THE K WORD
Pakistan’s attacks along the International Border (IB) are the cover story in the Organiser. An editorial condemns Pakistan’s attempts to rake up the “K” word to address domestic issues. Referring to the movie Haider, it alleges that using liberal forms of art to devalue the Indian position on Kashmir is not new. “All intellectuals and artists of ‘secular brigade’ conveniently established ‘K’ word in the name of creativity and ‘human rights’…” The article alleges that “talking of rights and promoting separatism and neglecting the rights of J (Jammu) and L (Ladakh) have for long meant business for many factions.”
But the article warns that the dynamics of J&K have changed with a changing India, after the 2014 Lok Sabha elections, and “governance” has taken centrestage. With the armed forces playing a key role in relief and rescue operations during the recent floods, “the small faction of separatists who have been speaking on behalf of J&K but have been actually representing small part of ‘K’” have been exposed. “Many in the Valley are realising that misuse and misinterpretation of Article 370, along with cross-border terrorism, are the root cause of their miseries. Therefore, it is time the separatists as well as their tacit supporters understood that emotionally and financially ‘K’ is no longer a currency…” the editorial says.
An article in the Organiser advises the BJP-led Central government, which has resolved to create 100 “smart cities”, to strike a balance between environment and privacy, citing examples to claim that the concept of smart city violates citizens’ privacy. The article, written by Bharat Jhunjhunwala, argues that smart cities would require the installation of sensors and cameras across the public space, through which movements of individuals can be monitored. “The record of bus or metro tickets bought, petrol filled in the car, mobile phone location and shopping done could all be put together and your complete travel programme would be known to the controllers. Much of this information can be gathered without tapping the phones…,” pointing out that there is potential for the misuse of such information. “Smart cities will help conserve the environment by reducing wastage. But this should not lead to violation of privacy and integrity of the individual…” says the article.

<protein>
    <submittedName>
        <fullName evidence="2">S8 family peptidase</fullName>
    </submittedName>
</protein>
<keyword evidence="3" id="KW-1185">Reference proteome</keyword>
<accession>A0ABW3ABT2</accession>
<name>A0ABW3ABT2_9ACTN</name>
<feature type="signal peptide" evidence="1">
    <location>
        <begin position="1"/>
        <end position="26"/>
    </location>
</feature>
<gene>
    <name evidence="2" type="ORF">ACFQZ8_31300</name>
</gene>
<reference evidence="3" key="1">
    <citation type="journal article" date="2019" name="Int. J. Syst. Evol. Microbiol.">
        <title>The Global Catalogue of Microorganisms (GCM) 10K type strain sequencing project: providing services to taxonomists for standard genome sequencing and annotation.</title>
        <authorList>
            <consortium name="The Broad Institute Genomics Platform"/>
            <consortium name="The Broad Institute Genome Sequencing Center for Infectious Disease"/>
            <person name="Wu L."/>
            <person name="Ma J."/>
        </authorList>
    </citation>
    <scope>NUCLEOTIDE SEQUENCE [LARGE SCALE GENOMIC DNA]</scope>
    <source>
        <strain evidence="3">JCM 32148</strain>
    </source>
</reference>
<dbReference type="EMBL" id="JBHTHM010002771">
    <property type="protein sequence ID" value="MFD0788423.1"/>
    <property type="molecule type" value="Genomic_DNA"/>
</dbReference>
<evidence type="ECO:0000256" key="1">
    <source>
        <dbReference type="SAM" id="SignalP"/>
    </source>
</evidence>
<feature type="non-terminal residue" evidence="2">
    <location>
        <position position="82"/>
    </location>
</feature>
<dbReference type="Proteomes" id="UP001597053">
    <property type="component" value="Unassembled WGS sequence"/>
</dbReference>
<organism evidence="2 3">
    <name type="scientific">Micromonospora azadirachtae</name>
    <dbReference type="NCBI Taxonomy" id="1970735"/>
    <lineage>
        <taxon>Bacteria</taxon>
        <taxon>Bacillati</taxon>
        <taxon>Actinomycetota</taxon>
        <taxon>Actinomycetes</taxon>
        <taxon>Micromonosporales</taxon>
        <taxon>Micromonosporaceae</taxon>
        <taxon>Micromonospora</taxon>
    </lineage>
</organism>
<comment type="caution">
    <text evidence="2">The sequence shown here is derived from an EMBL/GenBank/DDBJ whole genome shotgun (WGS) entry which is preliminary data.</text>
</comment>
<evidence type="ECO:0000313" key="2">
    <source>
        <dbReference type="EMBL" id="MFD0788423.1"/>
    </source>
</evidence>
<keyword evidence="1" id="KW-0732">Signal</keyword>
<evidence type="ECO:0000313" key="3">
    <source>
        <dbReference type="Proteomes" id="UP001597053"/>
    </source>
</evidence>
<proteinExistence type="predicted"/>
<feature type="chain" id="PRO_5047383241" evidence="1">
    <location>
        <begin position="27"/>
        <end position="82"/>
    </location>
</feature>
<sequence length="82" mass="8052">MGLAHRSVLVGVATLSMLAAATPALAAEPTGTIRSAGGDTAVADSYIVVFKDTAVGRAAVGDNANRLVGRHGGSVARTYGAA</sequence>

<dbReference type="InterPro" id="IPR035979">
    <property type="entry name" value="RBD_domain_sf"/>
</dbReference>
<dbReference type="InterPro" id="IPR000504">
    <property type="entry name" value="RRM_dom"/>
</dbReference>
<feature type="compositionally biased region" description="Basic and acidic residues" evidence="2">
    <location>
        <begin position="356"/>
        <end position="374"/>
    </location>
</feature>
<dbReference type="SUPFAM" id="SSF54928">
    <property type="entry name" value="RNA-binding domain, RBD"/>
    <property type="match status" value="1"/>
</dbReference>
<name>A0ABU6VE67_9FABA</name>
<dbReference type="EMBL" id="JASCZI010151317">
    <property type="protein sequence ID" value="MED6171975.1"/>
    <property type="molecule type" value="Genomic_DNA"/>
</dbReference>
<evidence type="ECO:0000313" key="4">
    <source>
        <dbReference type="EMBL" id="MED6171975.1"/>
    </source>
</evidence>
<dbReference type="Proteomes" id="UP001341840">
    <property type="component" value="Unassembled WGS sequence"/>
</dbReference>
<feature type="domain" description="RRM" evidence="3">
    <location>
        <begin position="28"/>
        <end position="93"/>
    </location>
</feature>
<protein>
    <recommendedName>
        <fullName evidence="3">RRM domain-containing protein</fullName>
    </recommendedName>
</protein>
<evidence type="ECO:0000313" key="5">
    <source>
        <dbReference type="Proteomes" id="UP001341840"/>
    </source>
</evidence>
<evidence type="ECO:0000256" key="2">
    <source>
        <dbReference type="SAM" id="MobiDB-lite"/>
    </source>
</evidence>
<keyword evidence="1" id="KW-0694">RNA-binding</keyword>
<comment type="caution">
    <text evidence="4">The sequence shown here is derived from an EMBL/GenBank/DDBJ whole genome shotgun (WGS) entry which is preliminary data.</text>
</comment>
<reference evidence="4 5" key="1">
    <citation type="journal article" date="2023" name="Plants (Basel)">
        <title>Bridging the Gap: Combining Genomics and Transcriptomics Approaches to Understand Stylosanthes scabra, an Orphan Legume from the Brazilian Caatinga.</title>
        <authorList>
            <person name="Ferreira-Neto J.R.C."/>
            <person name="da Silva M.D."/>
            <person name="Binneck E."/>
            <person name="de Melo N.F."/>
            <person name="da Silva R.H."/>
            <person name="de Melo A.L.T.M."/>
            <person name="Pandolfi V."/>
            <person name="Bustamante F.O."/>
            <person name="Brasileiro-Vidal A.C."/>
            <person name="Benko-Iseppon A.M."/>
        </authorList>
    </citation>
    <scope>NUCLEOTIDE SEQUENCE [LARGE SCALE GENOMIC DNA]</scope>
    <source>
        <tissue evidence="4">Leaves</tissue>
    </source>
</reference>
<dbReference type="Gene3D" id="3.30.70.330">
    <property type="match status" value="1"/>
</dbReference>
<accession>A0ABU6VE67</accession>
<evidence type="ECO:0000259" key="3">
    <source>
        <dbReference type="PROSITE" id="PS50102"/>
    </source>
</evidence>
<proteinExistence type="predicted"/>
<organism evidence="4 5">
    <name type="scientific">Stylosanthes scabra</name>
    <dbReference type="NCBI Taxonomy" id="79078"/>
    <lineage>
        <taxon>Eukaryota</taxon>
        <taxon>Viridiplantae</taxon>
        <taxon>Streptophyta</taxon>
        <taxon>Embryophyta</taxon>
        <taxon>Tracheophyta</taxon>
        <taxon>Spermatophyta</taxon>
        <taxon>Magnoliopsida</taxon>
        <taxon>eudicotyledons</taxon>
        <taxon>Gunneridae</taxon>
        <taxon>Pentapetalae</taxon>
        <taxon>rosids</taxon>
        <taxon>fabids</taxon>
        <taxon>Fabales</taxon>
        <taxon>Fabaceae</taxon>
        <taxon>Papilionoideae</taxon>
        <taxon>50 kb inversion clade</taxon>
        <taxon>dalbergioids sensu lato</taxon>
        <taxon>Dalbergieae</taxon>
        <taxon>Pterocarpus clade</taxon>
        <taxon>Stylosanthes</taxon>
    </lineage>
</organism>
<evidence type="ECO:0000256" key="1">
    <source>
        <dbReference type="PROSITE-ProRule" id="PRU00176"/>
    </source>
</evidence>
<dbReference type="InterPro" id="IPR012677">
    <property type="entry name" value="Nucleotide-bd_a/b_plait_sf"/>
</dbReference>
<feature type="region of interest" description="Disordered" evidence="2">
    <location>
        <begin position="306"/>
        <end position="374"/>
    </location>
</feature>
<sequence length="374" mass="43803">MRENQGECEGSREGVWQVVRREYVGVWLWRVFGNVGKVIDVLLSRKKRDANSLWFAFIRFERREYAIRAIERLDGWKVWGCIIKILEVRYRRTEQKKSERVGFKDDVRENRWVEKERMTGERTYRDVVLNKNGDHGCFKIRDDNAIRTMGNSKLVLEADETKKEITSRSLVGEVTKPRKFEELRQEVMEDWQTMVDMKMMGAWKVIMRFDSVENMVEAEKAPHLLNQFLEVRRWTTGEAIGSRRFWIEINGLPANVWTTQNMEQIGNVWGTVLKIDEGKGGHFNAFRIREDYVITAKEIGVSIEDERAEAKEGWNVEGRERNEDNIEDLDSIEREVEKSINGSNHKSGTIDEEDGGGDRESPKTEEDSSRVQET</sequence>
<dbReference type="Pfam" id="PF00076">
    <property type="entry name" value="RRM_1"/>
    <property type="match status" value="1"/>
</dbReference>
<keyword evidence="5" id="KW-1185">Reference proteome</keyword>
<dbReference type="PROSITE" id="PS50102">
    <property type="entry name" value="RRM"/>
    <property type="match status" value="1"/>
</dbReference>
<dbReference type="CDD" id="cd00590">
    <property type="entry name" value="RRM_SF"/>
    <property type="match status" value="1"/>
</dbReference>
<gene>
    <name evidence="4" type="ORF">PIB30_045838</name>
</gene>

Panchjanya, which has run a cover on Haider, discusses the “criticism” of Vishal Bhardwaj’s movie. Citing instances of Kashmiri Hindus burning posters of the movie and the memorandum they have submitted, it says that the public’s “objections” to the film are valid, because the film “muzzles the truth and tries to evoke sentiments towards lies.” It also claims that had Bhardwaj read the experiences of former governors S.K. Sinha and Jagmohan in J&K before making the film, he could have given a true picture of “alligators of the valley.”
Compiled by Liz Mathew
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